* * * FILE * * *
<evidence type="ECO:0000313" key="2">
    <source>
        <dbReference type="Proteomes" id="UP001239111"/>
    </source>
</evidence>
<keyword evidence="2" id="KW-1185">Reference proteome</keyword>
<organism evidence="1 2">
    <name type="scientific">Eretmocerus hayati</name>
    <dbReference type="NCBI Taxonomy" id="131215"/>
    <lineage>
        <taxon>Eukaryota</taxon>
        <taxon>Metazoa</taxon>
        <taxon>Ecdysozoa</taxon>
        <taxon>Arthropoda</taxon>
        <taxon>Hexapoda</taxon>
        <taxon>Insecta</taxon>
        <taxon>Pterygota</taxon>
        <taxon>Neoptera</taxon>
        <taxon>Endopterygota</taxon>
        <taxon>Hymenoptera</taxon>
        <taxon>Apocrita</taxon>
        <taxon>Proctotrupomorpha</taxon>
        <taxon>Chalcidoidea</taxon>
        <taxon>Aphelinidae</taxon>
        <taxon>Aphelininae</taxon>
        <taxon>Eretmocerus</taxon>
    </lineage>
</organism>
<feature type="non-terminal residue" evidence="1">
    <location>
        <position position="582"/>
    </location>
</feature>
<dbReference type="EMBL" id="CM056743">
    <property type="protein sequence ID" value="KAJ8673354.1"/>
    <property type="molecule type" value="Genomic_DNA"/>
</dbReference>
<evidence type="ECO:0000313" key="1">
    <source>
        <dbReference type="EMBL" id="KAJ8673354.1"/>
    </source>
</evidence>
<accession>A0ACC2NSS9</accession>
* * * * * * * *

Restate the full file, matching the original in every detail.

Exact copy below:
<evidence type="ECO:0000313" key="2">
    <source>
        <dbReference type="Proteomes" id="UP001239111"/>
    </source>
</evidence>
<keyword evidence="2" id="KW-1185">Reference proteome</keyword>
<organism evidence="1 2">
    <name type="scientific">Eretmocerus hayati</name>
    <dbReference type="NCBI Taxonomy" id="131215"/>
    <lineage>
        <taxon>Eukaryota</taxon>
        <taxon>Metazoa</taxon>
        <taxon>Ecdysozoa</taxon>
        <taxon>Arthropoda</taxon>
        <taxon>Hexapoda</taxon>
        <taxon>Insecta</taxon>
        <taxon>Pterygota</taxon>
        <taxon>Neoptera</taxon>
        <taxon>Endopterygota</taxon>
        <taxon>Hymenoptera</taxon>
        <taxon>Apocrita</taxon>
        <taxon>Proctotrupomorpha</taxon>
        <taxon>Chalcidoidea</taxon>
        <taxon>Aphelinidae</taxon>
        <taxon>Aphelininae</taxon>
        <taxon>Eretmocerus</taxon>
    </lineage>
</organism>
<feature type="non-terminal residue" evidence="1">
    <location>
        <position position="582"/>
    </location>
</feature>
<dbReference type="EMBL" id="CM056743">
    <property type="protein sequence ID" value="KAJ8673354.1"/>
    <property type="molecule type" value="Genomic_DNA"/>
</dbReference>
<evidence type="ECO:0000313" key="1">
    <source>
        <dbReference type="EMBL" id="KAJ8673354.1"/>
    </source>
</evidence>
<accession>A0ACC2NSS9</accession>